In the above example, a split-power supply, which provides a return path for the actuator coil currents, is used. In one example, the split supply could be realized using a pair of batteries. However, this may unnecessarily add cost and weight to the vehicle. Therefore, in another example, a split capacitor bank can be used to transform a single battery into a dual voltage source, as shown in FIG. 5.

Note that a capacitor is an example of an energy storage device, and various types of devices can be used to act as a capacitor or energy storage device.

In the example bi-directional dual coil half-bridge design, each actuator coil may be connected to the split voltage supply through what can be thought of as a DC/DC converter. Operation using a high-side switch forms a buck DC/DC converter from the supply voltage to the split voltage (mid-point voltage), and operation using a low-side switch forms a boost DC/DC converter from the split voltage to the supply voltage.

The coils are actuated and/or deactivated via coordination of their respective switch pair, and the capacitors alternately charge and discharge during the operation of the coils.

Referring now specifically to FIG. 5, an example converter circuit 500 is shown, with power supply (such as, for example, the vehicle battery) 510 and four actuator coils (A1, A2, A3, and A4). However, any type of power source could be used. Also, in an alternative embodiment, the single voltage source could be replaced with a dual voltage source (i.e. two voltage sources, each placed in parallel across each of the two split capacitors).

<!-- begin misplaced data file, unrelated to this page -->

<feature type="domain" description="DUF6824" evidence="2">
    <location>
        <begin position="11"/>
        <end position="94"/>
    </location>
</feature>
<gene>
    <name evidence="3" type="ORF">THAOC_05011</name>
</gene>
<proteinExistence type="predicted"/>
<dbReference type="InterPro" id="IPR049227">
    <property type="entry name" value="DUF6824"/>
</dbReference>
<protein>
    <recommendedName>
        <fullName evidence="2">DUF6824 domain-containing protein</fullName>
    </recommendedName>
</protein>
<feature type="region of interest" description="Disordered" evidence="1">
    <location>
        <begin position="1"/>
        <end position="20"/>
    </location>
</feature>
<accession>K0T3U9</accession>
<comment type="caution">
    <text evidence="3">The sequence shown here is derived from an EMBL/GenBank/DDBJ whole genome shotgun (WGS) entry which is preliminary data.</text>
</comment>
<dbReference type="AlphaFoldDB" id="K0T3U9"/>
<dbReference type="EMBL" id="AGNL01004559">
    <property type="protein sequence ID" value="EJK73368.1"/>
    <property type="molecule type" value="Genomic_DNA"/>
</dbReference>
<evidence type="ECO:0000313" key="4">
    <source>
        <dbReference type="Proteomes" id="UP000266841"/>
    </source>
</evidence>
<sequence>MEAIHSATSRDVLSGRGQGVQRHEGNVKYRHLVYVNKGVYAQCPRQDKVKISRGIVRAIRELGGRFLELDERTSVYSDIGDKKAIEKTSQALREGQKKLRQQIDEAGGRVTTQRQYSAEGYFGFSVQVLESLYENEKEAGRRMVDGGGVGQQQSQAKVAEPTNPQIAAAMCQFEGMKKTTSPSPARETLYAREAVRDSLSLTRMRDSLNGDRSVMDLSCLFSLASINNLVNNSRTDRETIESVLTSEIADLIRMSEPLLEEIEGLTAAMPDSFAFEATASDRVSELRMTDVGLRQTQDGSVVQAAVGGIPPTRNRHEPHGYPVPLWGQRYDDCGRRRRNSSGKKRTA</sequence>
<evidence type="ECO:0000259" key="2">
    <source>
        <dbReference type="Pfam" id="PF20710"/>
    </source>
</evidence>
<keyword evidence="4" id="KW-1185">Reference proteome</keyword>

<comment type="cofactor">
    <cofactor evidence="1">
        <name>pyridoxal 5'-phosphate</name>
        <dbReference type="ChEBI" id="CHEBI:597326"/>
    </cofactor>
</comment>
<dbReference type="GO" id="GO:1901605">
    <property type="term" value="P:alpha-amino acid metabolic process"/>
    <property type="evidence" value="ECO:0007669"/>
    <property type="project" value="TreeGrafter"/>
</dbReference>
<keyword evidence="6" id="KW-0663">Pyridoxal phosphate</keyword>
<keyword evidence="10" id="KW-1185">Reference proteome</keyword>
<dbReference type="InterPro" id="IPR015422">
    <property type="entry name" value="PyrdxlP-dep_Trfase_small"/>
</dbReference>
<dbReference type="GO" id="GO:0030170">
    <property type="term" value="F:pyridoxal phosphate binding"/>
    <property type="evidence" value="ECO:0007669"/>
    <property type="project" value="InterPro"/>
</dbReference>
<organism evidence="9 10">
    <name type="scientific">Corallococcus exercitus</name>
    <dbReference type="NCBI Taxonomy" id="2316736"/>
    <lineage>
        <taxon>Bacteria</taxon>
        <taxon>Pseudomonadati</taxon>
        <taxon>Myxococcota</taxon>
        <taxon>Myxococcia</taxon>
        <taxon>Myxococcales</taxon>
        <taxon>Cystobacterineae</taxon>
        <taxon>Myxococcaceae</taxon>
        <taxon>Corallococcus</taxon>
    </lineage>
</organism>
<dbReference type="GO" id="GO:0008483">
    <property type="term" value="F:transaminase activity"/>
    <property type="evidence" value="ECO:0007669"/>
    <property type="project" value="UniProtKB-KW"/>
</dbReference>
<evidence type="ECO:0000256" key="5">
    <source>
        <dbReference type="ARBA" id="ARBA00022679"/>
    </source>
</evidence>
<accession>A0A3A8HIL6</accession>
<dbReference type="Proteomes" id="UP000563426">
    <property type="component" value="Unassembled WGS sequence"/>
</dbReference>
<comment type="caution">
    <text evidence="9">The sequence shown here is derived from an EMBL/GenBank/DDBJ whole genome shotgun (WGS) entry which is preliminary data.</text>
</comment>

In one embodiment, actuators A1 and A2 represent the two coils of an intake valve in a cylinder of the engine, and actuators A3 and A4 represent an exhaust valve of the same cylinder of the engine. In another embodiment, actuators A1 and A2 represent the two coils of an intake valve in a cylinder of the engine, and actuators A3 and A4 represent an intake valve in another (different) cylinder, or the same cylinder, of the engine. Further, in another embodiment, actuators A1 and A2 represent the two coils of an exhaust valve in a cylinder of the engine, and actuators A3 and A4 represent an exhaust valve in another (different) cylinder, or the same cylinder, of the engine. As indicated and discussed below, certain configuration can provide a synergistic result in terms of maintaining a balance of charge in the capacitors.

Continuing with FIG. 5, eight switches are shown (S1, S2, S3, S4, S5, S6, S7, and S8), with two switches providing current to/from an actuator (e.g., S1 and S2 energizes/de-energizes A1, etc.). Selective actuation of the switches may provide for flyback current (or freewheel current) when deactivating a valve due to the high inductance of the actuator coils. Two capacitors are shown (C1 and C2 are shown). In one example, capacitors C1 and C2 have substantially equal capacitance, however different capacitances can also be used, if desired. This is an example of a split capacitor voltage source (SCVS), where the midpoint voltage can be indicated as Vmp.

One arrangement would have the four actuator coils be the upper and lower coils for two intake or two exhaust actuators on the same cylinder. In this case, coils A1 and A2 would be the two upper coils of the two actuators and A3 and A4 would be the two lower coils (or vice versa).